Myth 3: When the sprinkler system goes off the whole building will get flooded with water. Once again, no, no and NO! The last component in your sprinkler system, the part where the water is aimed at the fire, is the sprinkler head. Although your sprinkler system will probably have dozens of sprinkler heads, each head can only activate individually all by its littlesprinkler-head self. A sprinkler head is a loner, not a groupie, and really doesn’t care what the sprinkler head across the room is doing. They discharge one at a time, 99.9 percent of the time only when they should, and in most cases water discharge from a single sprinkler head extinguishes a fire.
Myth 4: Sprinkler heads spray super-heated steam scalding everything in its path. You’re killin’ me Smalls! The temperature of the water in sprinkler piping will range from just above freezing to perhaps hotshower temperature. If the water in your sprinkler piping has begun boiling and making steam, you and your distillery have more serious problems that are not related to anything I can help with.
Myth 5: Sprinkler systems can drown occupants in small rooms. You really need to stop trying to find the end of the internet! In the last edition I told you that one cubic foot of volume can contain 7.5 gallons of water. Let’s say your new tiny office is 8 feet by 8 feet with an 8-foot floor-to-ceiling height; barely room enough for a desk, chair, you and the first employee that you’re about to fire as you
caught them making weed-infused gin. During unpleasant conversation and for reasons unexplained, the single sprinkler above your desk goes off, spraying water everywhere, soaking everything in the room. If your tiny office is of water-tight submarine construction, and trust me it’s not, more than two hours will go by before your office is filled to a depth where a very small person will have to begin treading water. There’s a good chance two hours will be long enough to open the damn door and go shut off the sprinkler system. Sprinkler systems are not demonic, and I’m going to tell you they really are good for you; not like fruits, vegetables and yoga, but still good, and I hope you never get to really appreciate yours.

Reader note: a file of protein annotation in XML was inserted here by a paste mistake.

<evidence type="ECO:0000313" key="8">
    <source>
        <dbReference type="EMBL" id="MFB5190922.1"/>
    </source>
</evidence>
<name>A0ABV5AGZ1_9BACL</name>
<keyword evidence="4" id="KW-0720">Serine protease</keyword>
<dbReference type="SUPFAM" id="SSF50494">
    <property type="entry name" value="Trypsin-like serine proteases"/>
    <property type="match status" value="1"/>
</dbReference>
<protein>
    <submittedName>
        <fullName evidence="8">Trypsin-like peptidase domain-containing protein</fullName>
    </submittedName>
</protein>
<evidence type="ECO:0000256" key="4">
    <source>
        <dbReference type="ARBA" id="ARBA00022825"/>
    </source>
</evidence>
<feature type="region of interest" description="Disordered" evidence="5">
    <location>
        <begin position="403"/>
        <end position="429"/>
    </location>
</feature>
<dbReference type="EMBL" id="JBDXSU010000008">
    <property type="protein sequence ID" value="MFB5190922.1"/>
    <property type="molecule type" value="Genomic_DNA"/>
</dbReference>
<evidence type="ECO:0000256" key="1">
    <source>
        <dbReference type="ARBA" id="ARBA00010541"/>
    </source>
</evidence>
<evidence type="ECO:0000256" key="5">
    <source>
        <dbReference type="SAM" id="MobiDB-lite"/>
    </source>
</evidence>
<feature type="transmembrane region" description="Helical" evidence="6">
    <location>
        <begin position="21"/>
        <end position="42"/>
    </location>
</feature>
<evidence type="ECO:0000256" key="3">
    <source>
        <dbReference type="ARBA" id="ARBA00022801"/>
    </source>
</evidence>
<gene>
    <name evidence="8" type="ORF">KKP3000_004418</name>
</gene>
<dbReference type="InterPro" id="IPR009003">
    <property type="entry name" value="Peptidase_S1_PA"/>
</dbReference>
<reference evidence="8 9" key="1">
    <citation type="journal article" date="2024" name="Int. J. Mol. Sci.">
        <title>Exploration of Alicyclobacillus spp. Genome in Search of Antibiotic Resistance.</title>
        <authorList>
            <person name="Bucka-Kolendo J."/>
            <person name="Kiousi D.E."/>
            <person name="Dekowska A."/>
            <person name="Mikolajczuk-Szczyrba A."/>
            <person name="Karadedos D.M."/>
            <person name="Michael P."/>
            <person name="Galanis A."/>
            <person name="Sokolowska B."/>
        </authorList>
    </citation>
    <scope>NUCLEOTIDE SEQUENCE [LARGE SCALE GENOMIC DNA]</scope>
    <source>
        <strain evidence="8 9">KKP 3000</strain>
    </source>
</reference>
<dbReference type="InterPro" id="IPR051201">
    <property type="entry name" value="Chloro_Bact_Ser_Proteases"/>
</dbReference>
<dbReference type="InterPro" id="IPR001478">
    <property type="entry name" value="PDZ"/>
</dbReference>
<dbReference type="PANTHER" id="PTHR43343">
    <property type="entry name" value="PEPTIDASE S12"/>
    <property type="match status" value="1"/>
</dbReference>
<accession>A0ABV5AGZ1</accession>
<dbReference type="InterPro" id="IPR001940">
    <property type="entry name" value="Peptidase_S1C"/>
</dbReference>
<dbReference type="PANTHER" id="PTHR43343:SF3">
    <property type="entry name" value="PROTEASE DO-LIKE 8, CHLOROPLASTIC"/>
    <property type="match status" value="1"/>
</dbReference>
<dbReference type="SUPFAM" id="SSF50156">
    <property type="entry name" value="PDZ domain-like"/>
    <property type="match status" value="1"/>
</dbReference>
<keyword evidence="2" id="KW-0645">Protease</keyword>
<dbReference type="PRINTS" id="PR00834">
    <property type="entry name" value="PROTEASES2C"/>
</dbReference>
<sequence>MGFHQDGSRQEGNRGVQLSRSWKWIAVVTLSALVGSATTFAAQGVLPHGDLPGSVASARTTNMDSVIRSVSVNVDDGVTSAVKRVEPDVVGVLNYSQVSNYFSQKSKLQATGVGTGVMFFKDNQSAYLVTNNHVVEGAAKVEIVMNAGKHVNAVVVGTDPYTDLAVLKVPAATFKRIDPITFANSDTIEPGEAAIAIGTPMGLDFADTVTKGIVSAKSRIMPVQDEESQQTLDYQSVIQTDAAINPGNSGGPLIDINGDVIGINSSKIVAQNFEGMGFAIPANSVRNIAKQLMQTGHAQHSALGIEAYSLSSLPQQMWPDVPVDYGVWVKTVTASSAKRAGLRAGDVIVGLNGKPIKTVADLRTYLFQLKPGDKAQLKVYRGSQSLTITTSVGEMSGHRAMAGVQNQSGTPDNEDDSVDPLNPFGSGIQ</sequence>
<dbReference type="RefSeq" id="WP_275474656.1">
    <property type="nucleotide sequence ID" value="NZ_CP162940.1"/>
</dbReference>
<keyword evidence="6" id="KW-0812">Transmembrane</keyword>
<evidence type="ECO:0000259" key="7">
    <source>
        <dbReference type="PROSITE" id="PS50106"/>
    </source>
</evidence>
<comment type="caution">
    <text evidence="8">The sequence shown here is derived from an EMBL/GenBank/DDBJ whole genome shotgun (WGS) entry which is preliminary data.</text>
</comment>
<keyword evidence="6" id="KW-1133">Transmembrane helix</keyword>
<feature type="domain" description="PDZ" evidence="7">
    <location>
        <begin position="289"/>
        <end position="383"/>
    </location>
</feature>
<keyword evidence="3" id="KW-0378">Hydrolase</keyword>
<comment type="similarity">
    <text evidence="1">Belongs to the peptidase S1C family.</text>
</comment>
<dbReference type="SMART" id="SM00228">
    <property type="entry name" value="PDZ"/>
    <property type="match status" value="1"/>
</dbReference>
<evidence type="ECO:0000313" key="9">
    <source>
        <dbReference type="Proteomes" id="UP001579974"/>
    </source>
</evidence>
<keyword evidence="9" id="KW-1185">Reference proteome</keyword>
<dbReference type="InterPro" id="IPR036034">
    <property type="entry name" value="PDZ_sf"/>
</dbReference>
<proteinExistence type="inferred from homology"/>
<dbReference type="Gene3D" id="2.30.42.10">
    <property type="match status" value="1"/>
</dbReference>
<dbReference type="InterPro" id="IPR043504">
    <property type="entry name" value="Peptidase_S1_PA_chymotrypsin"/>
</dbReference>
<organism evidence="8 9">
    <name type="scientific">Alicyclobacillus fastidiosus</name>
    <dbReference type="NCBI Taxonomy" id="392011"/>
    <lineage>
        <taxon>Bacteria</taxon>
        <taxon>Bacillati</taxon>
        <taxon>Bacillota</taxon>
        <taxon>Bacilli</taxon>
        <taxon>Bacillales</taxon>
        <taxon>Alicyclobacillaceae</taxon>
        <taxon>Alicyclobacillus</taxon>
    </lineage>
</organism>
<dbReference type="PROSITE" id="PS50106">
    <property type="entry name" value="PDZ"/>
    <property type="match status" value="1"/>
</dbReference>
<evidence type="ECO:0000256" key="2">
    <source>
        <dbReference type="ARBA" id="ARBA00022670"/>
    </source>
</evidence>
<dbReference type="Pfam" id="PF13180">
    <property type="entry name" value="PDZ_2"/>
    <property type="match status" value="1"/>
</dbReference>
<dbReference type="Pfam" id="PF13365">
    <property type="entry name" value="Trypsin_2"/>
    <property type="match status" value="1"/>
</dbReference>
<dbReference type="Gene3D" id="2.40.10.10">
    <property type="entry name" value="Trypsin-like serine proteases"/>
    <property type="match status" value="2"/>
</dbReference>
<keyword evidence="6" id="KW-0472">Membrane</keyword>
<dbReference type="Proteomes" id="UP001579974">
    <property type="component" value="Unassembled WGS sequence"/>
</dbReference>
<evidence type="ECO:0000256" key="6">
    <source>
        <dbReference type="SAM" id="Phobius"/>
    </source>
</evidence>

Unlucky 13 There are three water-based sprinkler systems recognized by the building and fire codes, and like most things in the code world they are identified mysteriously, intended to support the mystical and make code people like me look intelligent. The first two systems will never be appropriate for your distillery, so other than to make you aware of their identifiers and basic abilities they need no further discussion. If you receive a proposal from a sprinkler company to install an NFPA 13-D or an NFPA 13-R system in your distillery, throw the proposal into the shredder along with the contact information of the company that tried to sell that system to you. 13-D and 13-R systems are only for specific residential occupancies, and despite the fact that you sometimes sleep atop the fermenters to stay warm, your distillery is not a residence. The third type of sprinkler system is the one you need to know about and consider — the sprinkler
system of sprinkler systems, the Hercules of fire suppression, often referred to as a “commercial” system, but identified by the codes as a “13” system. What does the 13 stand for? Who knows? Thirteen is an unlucky number, and having a fire in your distillery is unlucky. Just go with it so we can talk about system details. As learned from past lessons you already know your sprinkler system needs a large reliable water supply. After the water supply your sprinkler system needs ways to control the massive flow of water that’s available, direct that water to the point of a fire emergency and deliver the water in a timely and reliable manner. This will extinguish the fire while simultaneously saving property and, if necessary, lives. Therein, the use of the word “lives” tells us the major difference between the three sprinkler systems: Only the 13 system is designed and installed with the recognized intent of being able to save both property and lives. The 13-D and 13-R systems are designed and intended only to provide additional time for the occupants of a building to exit the structure in a fire emergency, and afterwards the building can be reduced to charred remains when everyone is outside. Now that you know which system is “right” let’s talk about some of its more important details. To keep our sprinkler system scenario simple, we’re going to say that your water supply is the reliable municipal water company, and the water company has installed a massive 8-inch steel pipe into an always-above-freezing “sprinkler room” in your distillery. This water supply scenario takes us away from having to talk about fire pumps, which we’ll save for the future. The “always-above-freezing” comment is important, as a frozen water supply does some unfortunate things: First
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